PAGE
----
My Views on the Problems in the Ukraine

by norman on July 1, 2014

I really do need to make a qualification right at the beginning.  The more that one knows, the more that one knows how much they don’t know.  I go into this discussion with a lot of trepidation, it is impossible to not sound like a fool, a tool of some group or community or nation, to not upset nearly everyone.  However, I’ll give my 10 cents worth.

Norman Wood in the Slavyansk area of the Ukraine. Norman Wood in the Slavyansk area of the Ukraine.


Personally I think the Ukraine should build stronger links with the European Union, possibly joining some time in the future.  It is a huge market for its products, if they can sell them that is.  Russia’s nominal GDP is not significantly larger than Australia’s (2.1 trillion USD v  1.5 trillion), and the Ukraine’s is actually slightly smaller than New Zealand’s economy (0.181 v 0.176 trillion USD) , these are not large economies.  While the European Union is a massive juggernaut of an Economy with a nominal GDP, the largest in the world of $17.4 trillion USD, 99x larger than Ukraine’s and 8x larger than Russia’s.  It is true that Russia has significant energy resources that Europe finds very very useful, Russia also has significant military power, and is willing to use these assets, for instance the resent invasion of Crimea, albeit at the invitation of the majority of the people in the Crimea.  I’ll talk on this now.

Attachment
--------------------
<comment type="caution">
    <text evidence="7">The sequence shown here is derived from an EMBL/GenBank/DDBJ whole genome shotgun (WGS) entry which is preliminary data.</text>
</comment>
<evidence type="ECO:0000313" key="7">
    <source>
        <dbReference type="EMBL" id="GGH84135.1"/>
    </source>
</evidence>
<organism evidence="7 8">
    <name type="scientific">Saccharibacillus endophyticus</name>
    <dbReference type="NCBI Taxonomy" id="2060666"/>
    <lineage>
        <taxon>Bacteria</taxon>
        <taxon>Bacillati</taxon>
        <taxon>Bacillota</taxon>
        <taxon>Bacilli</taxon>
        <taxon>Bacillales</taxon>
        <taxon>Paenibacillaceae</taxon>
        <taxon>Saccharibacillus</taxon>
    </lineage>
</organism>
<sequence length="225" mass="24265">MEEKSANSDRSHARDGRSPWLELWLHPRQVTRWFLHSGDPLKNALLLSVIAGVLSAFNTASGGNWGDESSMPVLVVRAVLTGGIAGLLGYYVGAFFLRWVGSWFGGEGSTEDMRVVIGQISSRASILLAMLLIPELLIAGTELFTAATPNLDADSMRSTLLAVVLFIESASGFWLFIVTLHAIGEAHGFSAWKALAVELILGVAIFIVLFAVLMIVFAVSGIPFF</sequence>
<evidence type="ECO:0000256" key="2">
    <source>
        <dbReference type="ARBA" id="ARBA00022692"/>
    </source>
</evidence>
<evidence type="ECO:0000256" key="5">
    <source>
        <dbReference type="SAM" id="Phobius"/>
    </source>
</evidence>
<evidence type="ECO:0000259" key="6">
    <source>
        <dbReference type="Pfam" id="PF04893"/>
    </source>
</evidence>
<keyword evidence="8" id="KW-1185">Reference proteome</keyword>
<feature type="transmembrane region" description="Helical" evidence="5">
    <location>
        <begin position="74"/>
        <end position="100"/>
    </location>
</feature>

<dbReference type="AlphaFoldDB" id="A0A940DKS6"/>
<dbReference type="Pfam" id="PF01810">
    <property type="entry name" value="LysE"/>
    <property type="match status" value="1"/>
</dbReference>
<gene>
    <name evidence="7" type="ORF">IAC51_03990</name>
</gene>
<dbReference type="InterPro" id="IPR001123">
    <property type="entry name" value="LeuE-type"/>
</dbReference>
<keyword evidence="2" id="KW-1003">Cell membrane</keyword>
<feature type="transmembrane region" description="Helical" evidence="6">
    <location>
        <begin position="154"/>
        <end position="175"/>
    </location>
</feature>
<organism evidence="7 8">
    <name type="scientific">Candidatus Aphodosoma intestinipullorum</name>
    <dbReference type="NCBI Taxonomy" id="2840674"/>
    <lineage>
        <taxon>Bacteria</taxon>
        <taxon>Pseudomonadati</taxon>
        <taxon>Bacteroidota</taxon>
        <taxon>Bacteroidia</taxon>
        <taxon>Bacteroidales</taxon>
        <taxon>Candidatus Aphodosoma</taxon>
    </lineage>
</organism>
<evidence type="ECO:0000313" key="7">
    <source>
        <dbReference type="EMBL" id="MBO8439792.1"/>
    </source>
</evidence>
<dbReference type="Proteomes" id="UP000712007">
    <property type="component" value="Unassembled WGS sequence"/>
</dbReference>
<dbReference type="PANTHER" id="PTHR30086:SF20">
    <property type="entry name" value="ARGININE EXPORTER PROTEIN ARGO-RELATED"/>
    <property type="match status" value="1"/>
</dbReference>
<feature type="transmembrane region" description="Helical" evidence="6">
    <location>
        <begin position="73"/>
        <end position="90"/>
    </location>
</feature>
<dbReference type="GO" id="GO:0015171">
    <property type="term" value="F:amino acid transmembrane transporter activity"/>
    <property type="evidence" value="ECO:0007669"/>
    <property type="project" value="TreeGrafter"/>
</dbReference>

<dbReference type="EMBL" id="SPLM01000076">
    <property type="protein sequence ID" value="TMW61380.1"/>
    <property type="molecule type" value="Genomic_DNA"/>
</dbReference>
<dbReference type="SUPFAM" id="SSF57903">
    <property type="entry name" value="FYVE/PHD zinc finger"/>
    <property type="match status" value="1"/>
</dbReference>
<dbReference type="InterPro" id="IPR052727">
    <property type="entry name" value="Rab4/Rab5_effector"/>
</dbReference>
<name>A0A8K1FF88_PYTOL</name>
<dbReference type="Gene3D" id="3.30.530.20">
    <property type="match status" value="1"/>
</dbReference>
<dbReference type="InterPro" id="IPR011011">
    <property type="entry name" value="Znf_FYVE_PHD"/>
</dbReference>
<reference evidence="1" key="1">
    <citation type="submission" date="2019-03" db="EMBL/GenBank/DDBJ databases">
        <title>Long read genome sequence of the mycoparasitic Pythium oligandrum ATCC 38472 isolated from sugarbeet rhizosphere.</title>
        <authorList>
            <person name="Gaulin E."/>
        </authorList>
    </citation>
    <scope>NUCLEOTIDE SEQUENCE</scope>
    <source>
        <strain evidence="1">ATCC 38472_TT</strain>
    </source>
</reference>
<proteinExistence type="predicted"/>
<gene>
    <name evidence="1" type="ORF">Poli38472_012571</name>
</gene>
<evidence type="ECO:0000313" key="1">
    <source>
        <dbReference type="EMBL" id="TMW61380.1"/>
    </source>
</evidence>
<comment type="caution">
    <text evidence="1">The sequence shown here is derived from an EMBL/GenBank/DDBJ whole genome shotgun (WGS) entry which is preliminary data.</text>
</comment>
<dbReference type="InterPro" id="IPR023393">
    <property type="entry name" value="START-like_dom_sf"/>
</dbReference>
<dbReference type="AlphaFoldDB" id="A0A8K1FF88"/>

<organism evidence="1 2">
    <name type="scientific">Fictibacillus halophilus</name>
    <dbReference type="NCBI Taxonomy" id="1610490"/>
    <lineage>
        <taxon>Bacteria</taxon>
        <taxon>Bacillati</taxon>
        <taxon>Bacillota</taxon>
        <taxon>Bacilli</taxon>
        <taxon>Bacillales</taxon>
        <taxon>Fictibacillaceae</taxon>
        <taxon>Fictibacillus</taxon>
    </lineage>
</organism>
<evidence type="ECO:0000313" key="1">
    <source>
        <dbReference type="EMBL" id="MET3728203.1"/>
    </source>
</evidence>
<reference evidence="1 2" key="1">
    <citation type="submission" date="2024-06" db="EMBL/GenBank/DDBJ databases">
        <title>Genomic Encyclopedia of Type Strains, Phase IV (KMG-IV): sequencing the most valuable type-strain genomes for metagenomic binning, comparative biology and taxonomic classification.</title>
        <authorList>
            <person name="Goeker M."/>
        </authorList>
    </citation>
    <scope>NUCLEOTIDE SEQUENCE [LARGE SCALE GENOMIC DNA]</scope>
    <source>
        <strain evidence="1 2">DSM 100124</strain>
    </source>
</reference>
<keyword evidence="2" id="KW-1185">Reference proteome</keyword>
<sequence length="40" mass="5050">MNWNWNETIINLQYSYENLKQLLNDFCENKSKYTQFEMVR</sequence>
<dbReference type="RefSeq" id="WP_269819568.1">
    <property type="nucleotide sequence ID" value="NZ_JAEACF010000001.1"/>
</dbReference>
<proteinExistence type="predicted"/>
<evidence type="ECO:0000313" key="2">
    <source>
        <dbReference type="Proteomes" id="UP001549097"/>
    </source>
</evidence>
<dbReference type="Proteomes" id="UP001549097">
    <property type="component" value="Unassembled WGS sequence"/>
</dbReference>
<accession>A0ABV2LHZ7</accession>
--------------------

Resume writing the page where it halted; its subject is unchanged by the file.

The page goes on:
You can see the Ukrainian flag everywhere. You can see the Ukrainian flag everywhere.


It was this that had so many people in the West worried.  Like many in Russia, we too feel a deep sadness about the horrors of the last World War.  World War 2 suffering is not “owned” by the Russians.  My mother’s brother was killed over Germany when his plane was shot down, my father was injured in the Pacific theater.   Russia’s World War started a lot later than in the West, our war started in 1939, we fought for a lot longer, and people in Russia, probably know very little about how it started for us.   Nazi Germany first invaded another country, Austria, in 1938, although they were “invited” in by the Austrians, then it was repeated shortly after with the German “invitation” into Czechoslovakia, largely, to “protect” the interests of German people.  Hence, when Russia was “invited” into the Crimea in other words, an Anschluss occurred, all the alarm bells were ringing in the West.  What was around the corner?  In 1939, after Czechoslovakia, Germany and Russia invaded Poland.  We are still worried in the West, is it all starting again for us.  We are very worried.

Happy Days in Kharkiv. Happy Days in Kharkiv. 


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